Grassy Hill lighthouse was erected for the Queensland Department of Harbours and Rivers in 1886 to mark a safe passage to the port of Cooktown, at the mouth of the Endeavour River.
Cooktown was established in October 1873 as the Endeavour River port and administrative centre to the important Palmer River goldfields. Within six months of its establishment the town contained 20 restaurants, 12 large and 20 smaller stores, 6 butchers, 5 bakers, 3 tinsmiths, and chemists, fancygoods shops, watchmakers, bootmakers and saddlers; 65 publican's licenses had been issued for the Cooktown-Palmer River district, with 30 more applied for by April 1874. There was an estimated 3,000 floating population in the town itself, and thousands of men en route to the goldfields. Two Cooktown newspapers were established in 1874, a state school, customs house, court house, post office and several churches were erected by 1875, and the town was declared a municipality on 5 April 1876. The 1876 census revealed a population of over 9,200 persons on the then extensive Palmer goldfields, and the town of Cooktown had a population of just under 2,200.
In the 1880s Cooktown developed as the principal port of far North Queensland, and local business 'boomed'. Between 1884 and 1888 a railway was constructed from Cooktown to Laura, further opening the port to development. By the late 1880s it was the centre not only of a thriving mining district [boosted by the 1887 discovery of tin along the Annan River], but also of pearling, bêche-de-mer, and pastoral activity. After 1885 Cooktown was also the main port for Queensland trade with New Guinea.
Prior to the establishment of the light station at Grassy Hill in 1886, leading lights at the gable ends of the sheds on the Cooktown wharves enabled vessels to enter and leave the port at night. By 1882 a temporary light had been placed on the hill, but George Poynter Heath, Portmaster of Queensland 1862-90 and Chairman of the Queensland Marine Board 1869-90, reported to Parliament in 1883 and again in 1884 that this was very inefficient, and recommended that it be replaced by a proper building and apparatus. In the Estimates of 1884-85, the colonial government provided a £10,000 loan for the construction of a number of coastal lights, including that at Grassy Hill.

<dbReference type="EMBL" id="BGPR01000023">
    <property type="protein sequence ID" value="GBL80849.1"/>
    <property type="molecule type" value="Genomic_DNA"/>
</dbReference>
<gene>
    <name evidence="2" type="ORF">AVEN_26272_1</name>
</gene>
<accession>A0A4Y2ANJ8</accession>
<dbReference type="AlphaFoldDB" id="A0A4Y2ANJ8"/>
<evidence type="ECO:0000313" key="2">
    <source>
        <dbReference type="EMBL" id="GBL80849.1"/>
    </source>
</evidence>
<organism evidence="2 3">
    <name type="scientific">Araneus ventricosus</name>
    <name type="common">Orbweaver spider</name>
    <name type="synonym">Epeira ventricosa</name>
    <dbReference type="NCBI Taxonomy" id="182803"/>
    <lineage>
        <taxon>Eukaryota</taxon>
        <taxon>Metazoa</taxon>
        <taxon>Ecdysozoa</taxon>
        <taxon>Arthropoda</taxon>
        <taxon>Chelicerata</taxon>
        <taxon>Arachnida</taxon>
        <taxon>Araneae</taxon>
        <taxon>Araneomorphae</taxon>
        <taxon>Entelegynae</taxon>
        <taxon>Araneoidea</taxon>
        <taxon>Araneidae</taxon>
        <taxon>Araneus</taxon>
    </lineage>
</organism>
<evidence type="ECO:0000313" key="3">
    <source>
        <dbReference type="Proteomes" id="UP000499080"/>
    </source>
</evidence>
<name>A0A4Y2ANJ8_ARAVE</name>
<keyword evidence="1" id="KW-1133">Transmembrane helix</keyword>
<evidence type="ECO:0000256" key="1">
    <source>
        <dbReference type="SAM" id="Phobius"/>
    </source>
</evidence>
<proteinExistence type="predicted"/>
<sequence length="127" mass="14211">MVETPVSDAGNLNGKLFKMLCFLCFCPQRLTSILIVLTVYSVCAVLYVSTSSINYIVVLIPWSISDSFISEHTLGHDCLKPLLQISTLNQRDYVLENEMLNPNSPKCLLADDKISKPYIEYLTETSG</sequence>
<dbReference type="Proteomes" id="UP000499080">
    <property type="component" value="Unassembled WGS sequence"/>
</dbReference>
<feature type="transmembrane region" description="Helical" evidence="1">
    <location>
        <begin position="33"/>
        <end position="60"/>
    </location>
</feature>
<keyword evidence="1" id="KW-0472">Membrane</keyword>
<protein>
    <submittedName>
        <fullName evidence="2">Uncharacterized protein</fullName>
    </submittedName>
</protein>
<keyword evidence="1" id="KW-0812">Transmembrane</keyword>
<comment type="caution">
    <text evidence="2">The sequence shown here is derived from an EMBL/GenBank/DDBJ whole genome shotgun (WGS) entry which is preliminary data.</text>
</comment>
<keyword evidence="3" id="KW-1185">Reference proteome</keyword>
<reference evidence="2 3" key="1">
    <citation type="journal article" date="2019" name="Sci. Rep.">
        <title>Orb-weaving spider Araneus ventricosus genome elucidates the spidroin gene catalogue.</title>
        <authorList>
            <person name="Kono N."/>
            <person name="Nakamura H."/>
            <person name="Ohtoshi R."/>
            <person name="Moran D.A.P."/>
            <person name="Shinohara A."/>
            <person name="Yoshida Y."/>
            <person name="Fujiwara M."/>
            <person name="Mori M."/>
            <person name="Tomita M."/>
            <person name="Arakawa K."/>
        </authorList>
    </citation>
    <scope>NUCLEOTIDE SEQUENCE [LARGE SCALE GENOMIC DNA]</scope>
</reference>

In mid-1885 Heath undertook a tour of inspection of Queensland lighthouses, and at Grassy Hill fixed the site for a new light. Grassy Hill already had strong historical significance for the European community. Lieutenant James Cook, camped beneath this hill from 13 June to 4 August 1770 to repair the Endeavour, climbed Grassy Hill to survey the ocean for a passage for his ship between the reefs at Endeavour River Bay. Besides the temporary light, a signal staff erected in May 1874, and a small cottage constructed 1878-79 for the signalman, were extant on Grassy Hill when the position of the new light was fixed.
The Grassy Hill lighthouse was erected in 1886 at a cost of £842/8/7 for the building and £156 for the lighting apparatus - a 4th Order Fixed Dioptric Light 180 made by Chance Bros & Co., Lighthouse Works, near Birmingham. GP Heath supervised the placing of the apparatus in the completed tower in mid-September 1886. It was a manned light, lit by kerosene. [As early as 1864 Heath had introduced the substitution of kerosene for oil, the former burning with greater brilliance.] The lighthouse keeper at Grassy Hill also maintained the signal station.
Grassy Hill lighthouse employs an innovative style of construction unique to Queensland. When separated from New South Wales in 1859, Queensland inherited only one lighthouse - the station at Cape Moreton, erected in 1857. The first lighthouses erected by the Queensland colonial government - Bustead Head in 1868 and Sandy Cape in 1870 - were constructed of cast-iron plates bolted to iron frames with internal iron staircases, the whole being prefabricated in England. However, for the Lady Elliott Island lighthouse [1872-73], Colonial Architect FDG Stanley designed a structure which utilised readily available local timber, specifying a hardwood frame clad with plated iron sheeting. This reduced the cost of construction substantially, and despite problems of termite infestation and rusting, this type of construction, or its derivative, a wooden frame with corrugated galvanised iron sheeting, became the standard for subsequent 19th century Queensland lighthouses. Between 1873 and 1901, 14 lighthouses were constructed in Queensland using hardwood framing and plated iron sheeting, and another 7 were constructed with hardwood frames and corrugated iron cladding. The latter were associated mostly with harbour entrances, such as at Grassy Hill at the mouth of the Endeavour River.